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Re: [Fwd: [Fwd: Small, scruffy provenance profile?]]

From: Paul Groth <p.t.groth@vu.nl>
Date: Thu, 27 Sep 2012 20:38:40 +0200
Message-ID: <CAJCyKRrL8qQFJMru1vr6YVysxsGvmkMEWc130FPOMQZ_mz-LbA@mail.gmail.com>
To: David Booth <david@dbooth.org>
Cc: "public-prov-comments@w3.org" <public-prov-comments@w3.org>
Hi David,

Actually, the primer is a the place to start  - check out
http://www.w3.org/TR/prov-primer/

Maybe, you can give some feedback on how we can improve the primer if it's
not what you're looking for.

Again thanks for interacting with the working group and your interest in
prov.

regards
Paul



On Thu, Sep 27, 2012 at 7:16 PM, David Booth <david@dbooth.org> wrote:

> Hi Paul,
>
> Jim McCusker emailed me privately, and I responded:
> [[
> On Thu, 2012-09-27 at 12:28 -0400, David Booth wrote:
> > Hi Jim,
> >
> > I had not looked at the PROV-O document.  I was assuming that an
> > ontology spec would get into the details, and the primer would be a
> > better starting point.  I like the "PROV-O at a glance" section:
> > http://www.w3.org/TR/prov-o/#prov-o-at-a-glance
> > That would serve as an excellent roadmap for a tutorial.
> >
> > Thanks,
> > David
>
> P.S. In looking further, I see that section 3 is organized that way:
> http://www.w3.org/TR/prov-o/#description
> and does provide some tutorial-like material.  I guess I expected PROV-O
> to be reference material, rather than tutorial.  So now I'm confused:
> why is primer material both in the primer and in PROV-O?
>
> Thanks,
> David
>
>
> On Thu, 2012-09-27 at 19:01 +0200, Paul Groth wrote:
> > Hi David,
> >
> >
> > Thanks for your comment. We are really sorry that the comment didn't
> > come through and there was an error in the document.
> >
> > I was wondering if your comment still applies? If you look at prov-o,
> > you'll see
> > section http://www.w3.org/TR/prov-o/#description-starting-point-terms
> >
> >
> > This defines a core of provenance and everything else is bonus.
> >
> >
> > Do you think pointing this out in a FAQ would help?
> >
> >
> > or do you want something that breaks this out even more.
> >
> >
> > regards
> > Paul
> >
> >
> >
> >
> >
> >
> >
> >
> >
> >
> > On Thu, Sep 27, 2012 at 5:33 PM, David Booth <david@dbooth.org> wrote:
> >         [This is my THIRD attempt to send these comments to the prov
> >         working
> >         group.  The primer at http://www.w3.org/TR/prov-primer/ says
> >         to send
> >         comments to public-prov-wg@w3.org , but since that has not
> >         worked I'm
> >         now trying public-prov-wg@w3.org ]
> >
> >         -------- Forwarded Message --------
> >         From: David Booth <david@dbooth.org>
> >         To: public-prov-wg <public-prov-wg@w3.org>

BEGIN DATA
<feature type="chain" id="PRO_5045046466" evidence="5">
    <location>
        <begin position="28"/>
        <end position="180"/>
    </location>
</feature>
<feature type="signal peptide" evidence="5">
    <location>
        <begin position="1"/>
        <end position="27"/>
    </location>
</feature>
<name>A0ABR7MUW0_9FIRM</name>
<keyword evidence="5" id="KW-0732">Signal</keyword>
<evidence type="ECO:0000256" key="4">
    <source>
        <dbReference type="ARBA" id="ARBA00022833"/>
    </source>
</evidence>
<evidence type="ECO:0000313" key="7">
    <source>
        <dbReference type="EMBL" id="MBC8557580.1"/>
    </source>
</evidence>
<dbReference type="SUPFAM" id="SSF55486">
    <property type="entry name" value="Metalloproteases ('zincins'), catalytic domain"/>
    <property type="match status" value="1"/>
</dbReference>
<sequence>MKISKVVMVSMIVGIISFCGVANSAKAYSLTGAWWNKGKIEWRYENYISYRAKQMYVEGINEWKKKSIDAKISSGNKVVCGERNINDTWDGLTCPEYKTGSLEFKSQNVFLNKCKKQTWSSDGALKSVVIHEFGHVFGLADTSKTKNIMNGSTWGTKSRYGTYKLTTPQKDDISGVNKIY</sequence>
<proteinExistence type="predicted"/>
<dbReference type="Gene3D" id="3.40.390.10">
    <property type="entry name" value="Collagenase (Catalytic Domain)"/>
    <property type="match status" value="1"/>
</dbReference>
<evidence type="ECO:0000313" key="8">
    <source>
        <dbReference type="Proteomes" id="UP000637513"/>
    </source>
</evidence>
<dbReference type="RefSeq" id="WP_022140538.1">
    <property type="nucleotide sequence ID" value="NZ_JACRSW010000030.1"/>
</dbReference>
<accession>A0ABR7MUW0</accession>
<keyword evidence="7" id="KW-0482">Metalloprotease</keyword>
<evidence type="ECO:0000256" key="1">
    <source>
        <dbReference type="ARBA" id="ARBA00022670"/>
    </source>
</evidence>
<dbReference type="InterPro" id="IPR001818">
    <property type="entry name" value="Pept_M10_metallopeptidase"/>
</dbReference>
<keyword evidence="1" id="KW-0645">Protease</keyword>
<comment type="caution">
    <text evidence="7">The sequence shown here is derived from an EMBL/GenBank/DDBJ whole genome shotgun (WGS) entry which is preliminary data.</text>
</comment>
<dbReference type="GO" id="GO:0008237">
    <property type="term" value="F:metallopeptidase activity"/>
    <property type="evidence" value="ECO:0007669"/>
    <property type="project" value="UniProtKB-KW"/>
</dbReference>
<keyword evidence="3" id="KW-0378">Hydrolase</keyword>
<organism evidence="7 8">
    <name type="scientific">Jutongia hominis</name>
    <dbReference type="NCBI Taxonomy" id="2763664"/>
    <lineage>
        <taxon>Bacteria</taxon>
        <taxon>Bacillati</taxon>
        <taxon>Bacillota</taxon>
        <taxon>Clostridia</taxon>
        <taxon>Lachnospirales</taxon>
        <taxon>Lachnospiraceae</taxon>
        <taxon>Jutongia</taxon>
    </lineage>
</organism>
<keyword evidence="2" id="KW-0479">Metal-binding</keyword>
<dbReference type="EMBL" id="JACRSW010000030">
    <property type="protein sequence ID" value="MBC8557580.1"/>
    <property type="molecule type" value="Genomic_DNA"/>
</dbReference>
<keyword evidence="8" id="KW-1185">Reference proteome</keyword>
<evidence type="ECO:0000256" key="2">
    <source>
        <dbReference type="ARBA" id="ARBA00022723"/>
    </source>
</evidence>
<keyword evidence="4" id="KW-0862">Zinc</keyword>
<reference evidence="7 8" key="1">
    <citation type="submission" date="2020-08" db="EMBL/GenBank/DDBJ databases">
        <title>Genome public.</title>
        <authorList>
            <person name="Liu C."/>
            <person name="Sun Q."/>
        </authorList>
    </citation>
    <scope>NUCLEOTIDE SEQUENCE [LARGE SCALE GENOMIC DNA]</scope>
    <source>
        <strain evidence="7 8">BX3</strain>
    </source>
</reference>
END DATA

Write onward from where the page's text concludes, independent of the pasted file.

> >         Subject: [Fwd: Small, scruffy provenance profile?]
> >         Date: Fri, 14 Sep 2012 12:01:09 -0400
> >
> >         FYI, this is a comment that I sent to the working group last
> >         February,
> >         though apparently it never got there, as I don't see it in the
> >         archives.
> >         I'm not sure that it makes sense now -- seven months later --
> >         to
> >         consider this as an actual request, since the working group is
> >         much
> >         farther along now, but I think it is still worth reading.  The
> >         primer at
> >         http://www.w3.org/TR/2012/WD-prov-primer-20120724/
> >         is definitely a good step in this direction.  Thanks!
> >
> >         -------- Forwarded Message --------
> >         From: David Booth <david@dbooth.org>
> >         To: public-prov-wg@w3.org
> >         Subject: Small, scruffy provenance profile?
> >         Date: Thu, 23 Feb 2012 17:01:49 -0500
> >
> >         I find myself intimidated by the size and complexity of the
> >         current
> >         provenance work -- to the point that I am tempted to invent my
> >         own small
> >         ontology instead, which would be very unfortunate.
> >
> >         Could we please have a small, scruffy provenance profile that
> >         could be
> >         used in the many situations where great detail and precise
> >         semantics are
> >         not needed?  I'm sure the existing detail and precision are
> >         important to
> >         some applications.  I appreciate the effort involved in
> >         figuring them
> >         out, and I'm not suggesting discarding this work.  But a small
> >         profile
> >         might allow both needs to be addressed.
> >
> >         As a comparative example, the big success of SKOS is due to
> >         its
> >         simplicity: it is un-intimidating.  It can be used by the
> >         masses for
> >         lots of simple things.  (And as Jim Hendler famously said, "A
> >         little bit
> >         of semantics goes a long way".)
> >
> >         So . . . how about a small, simple profile that does not
> >         require a
> >         tutorial, does not require learning a new abstract syntax or
> >         data model,
> >         and does not require the user to study its formal semantics
> >         (for fear of
> >         using it wrong)?
> >
> >
> >
> >
> >         --
> >         David Booth, Ph.D.
> >         http://dbooth.org/
> >
> >         Opinions expressed herein are those of the author and do not
> >         necessarily
> >         reflect those of his employer.
> >
> >
> >
> >
>
> --
> David Booth, Ph.D.
> http://dbooth.org/
>
> Opinions expressed herein are those of the author and do not necessarily
> reflect those of his employer.
>
>


-- 
--
Dr. Paul Groth (p.t.groth@vu.nl)
http://www.few.vu.nl/~pgroth/
Assistant Professor
- Knowledge Representation & Reasoning Group |
  Artificial Intelligence Section | Department of Computer Science
- The Network Institute
VU University Amsterdam
Received on Thursday, 27 September 2012 18:39:08 GMT

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